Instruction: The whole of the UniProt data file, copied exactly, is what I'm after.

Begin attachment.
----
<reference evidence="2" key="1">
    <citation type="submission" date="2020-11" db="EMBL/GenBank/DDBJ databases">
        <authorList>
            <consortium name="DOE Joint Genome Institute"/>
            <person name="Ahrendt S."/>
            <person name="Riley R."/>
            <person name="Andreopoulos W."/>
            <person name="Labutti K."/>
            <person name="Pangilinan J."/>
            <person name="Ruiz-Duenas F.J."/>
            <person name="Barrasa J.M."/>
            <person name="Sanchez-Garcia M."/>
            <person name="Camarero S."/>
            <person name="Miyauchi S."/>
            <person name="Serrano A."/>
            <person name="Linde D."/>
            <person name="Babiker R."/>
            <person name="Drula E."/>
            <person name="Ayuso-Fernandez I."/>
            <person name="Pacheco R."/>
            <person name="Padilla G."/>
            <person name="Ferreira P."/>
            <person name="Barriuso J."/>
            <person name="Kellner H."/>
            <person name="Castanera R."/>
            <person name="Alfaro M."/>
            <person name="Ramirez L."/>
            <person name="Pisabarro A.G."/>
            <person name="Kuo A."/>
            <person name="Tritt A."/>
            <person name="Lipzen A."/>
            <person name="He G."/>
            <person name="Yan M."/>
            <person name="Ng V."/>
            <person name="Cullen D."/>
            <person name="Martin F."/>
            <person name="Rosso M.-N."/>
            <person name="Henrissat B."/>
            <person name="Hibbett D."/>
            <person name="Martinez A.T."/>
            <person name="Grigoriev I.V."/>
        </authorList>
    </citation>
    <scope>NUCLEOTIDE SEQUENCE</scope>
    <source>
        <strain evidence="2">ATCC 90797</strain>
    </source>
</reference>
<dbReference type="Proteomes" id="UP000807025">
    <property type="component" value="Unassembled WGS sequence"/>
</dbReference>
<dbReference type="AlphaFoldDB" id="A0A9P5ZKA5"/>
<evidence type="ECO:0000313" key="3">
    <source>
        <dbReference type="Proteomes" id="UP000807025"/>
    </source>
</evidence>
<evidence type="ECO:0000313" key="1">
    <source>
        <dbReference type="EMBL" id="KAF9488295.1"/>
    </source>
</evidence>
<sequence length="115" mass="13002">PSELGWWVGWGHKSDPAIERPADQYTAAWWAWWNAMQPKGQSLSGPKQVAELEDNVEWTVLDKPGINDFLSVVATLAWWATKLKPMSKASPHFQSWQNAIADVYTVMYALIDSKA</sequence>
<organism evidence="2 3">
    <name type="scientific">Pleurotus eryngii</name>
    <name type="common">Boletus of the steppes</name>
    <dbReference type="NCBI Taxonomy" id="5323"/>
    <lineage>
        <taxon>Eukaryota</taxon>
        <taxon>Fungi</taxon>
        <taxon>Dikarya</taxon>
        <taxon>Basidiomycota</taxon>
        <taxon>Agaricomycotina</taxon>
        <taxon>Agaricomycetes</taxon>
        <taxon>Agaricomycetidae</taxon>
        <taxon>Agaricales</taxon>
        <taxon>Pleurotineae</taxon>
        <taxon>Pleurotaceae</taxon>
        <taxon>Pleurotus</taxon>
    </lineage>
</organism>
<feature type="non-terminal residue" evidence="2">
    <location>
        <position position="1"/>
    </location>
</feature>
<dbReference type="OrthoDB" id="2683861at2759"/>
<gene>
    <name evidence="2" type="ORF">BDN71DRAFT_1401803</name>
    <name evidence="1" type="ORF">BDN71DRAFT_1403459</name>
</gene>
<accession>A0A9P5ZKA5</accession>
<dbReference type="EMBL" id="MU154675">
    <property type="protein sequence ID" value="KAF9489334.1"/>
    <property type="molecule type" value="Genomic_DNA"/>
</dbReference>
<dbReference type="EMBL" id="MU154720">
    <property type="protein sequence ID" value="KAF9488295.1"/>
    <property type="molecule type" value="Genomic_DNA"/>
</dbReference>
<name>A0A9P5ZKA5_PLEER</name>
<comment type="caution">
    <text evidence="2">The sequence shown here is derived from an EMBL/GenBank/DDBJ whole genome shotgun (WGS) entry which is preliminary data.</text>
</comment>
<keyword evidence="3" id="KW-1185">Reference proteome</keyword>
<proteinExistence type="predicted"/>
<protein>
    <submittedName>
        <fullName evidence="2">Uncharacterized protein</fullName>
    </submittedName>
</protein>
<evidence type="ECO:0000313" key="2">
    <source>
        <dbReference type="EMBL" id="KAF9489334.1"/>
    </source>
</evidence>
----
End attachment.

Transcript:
<reference evidence="2" key="1">
    <citation type="submission" date="2020-11" db="EMBL/GenBank/DDBJ databases">
        <authorList>
            <consortium name="DOE Joint Genome Institute"/>
            <person name="Ahrendt S."/>
            <person name="Riley R."/>
            <person name="Andreopoulos W."/>
            <person name="Labutti K."/>
            <person name="Pangilinan J."/>
            <person name="Ruiz-Duenas F.J."/>
            <person name="Barrasa J.M."/>
            <person name="Sanchez-Garcia M."/>
            <person name="Camarero S."/>
            <person name="Miyauchi S."/>
            <person name="Serrano A."/>
            <person name="Linde D."/>
            <person name="Babiker R."/>
            <person name="Drula E."/>
            <person name="Ayuso-Fernandez I."/>
            <person name="Pacheco R."/>
            <person name="Padilla G."/>
            <person name="Ferreira P."/>
            <person name="Barriuso J."/>
            <person name="Kellner H."/>
            <person name="Castanera R."/>
            <person name="Alfaro M."/>
            <person name="Ramirez L."/>
            <person name="Pisabarro A.G."/>
            <person name="Kuo A."/>
            <person name="Tritt A."/>
            <person name="Lipzen A."/>
            <person name="He G."/>
            <person name="Yan M."/>
            <person name="Ng V."/>
            <person name="Cullen D."/>
            <person name="Martin F."/>
            <person name="Rosso M.-N."/>
            <person name="Henrissat B."/>
            <person name="Hibbett D."/>
            <person name="Martinez A.T."/>
            <person name="Grigoriev I.V."/>
        </authorList>
    </citation>
    <scope>NUCLEOTIDE SEQUENCE</scope>
    <source>
        <strain evidence="2">ATCC 90797</strain>
    </source>
</reference>
<dbReference type="Proteomes" id="UP000807025">
    <property type="component" value="Unassembled WGS sequence"/>
</dbReference>
<dbReference type="AlphaFoldDB" id="A0A9P5ZKA5"/>
<evidence type="ECO:0000313" key="3">
    <source>
        <dbReference type="Proteomes" id="UP000807025"/>
    </source>
</evidence>
<evidence type="ECO:0000313" key="1">
    <source>
        <dbReference type="EMBL" id="KAF9488295.1"/>
    </source>
</evidence>
<sequence length="115" mass="13002">PSELGWWVGWGHKSDPAIERPADQYTAAWWAWWNAMQPKGQSLSGPKQVAELEDNVEWTVLDKPGINDFLSVVATLAWWATKLKPMSKASPHFQSWQNAIADVYTVMYALIDSKA</sequence>
<organism evidence="2 3">
    <name type="scientific">Pleurotus eryngii</name>
    <name type="common">Boletus of the steppes</name>
    <dbReference type="NCBI Taxonomy" id="5323"/>
    <lineage>
        <taxon>Eukaryota</taxon>
        <taxon>Fungi</taxon>
        <taxon>Dikarya</taxon>
        <taxon>Basidiomycota</taxon>
        <taxon>Agaricomycotina</taxon>
        <taxon>Agaricomycetes</taxon>
        <taxon>Agaricomycetidae</taxon>
        <taxon>Agaricales</taxon>
        <taxon>Pleurotineae</taxon>
        <taxon>Pleurotaceae</taxon>
        <taxon>Pleurotus</taxon>
    </lineage>
</organism>
<feature type="non-terminal residue" evidence="2">
    <location>
        <position position="1"/>
    </location>
</feature>
<dbReference type="OrthoDB" id="2683861at2759"/>
<gene>
    <name evidence="2" type="ORF">BDN71DRAFT_1401803</name>
    <name evidence="1" type="ORF">BDN71DRAFT_1403459</name>
</gene>
<accession>A0A9P5ZKA5</accession>
<dbReference type="EMBL" id="MU154675">
    <property type="protein sequence ID" value="KAF9489334.1"/>
    <property type="molecule type" value="Genomic_DNA"/>
</dbReference>
<dbReference type="EMBL" id="MU154720">
    <property type="protein sequence ID" value="KAF9488295.1"/>
    <property type="molecule type" value="Genomic_DNA"/>
</dbReference>
<name>A0A9P5ZKA5_PLEER</name>
<comment type="caution">
    <text evidence="2">The sequence shown here is derived from an EMBL/GenBank/DDBJ whole genome shotgun (WGS) entry which is preliminary data.</text>
</comment>
<keyword evidence="3" id="KW-1185">Reference proteome</keyword>
<proteinExistence type="predicted"/>
<protein>
    <submittedName>
        <fullName evidence="2">Uncharacterized protein</fullName>
    </submittedName>
</protein>
<evidence type="ECO:0000313" key="2">
    <source>
        <dbReference type="EMBL" id="KAF9489334.1"/>
    </source>
</evidence>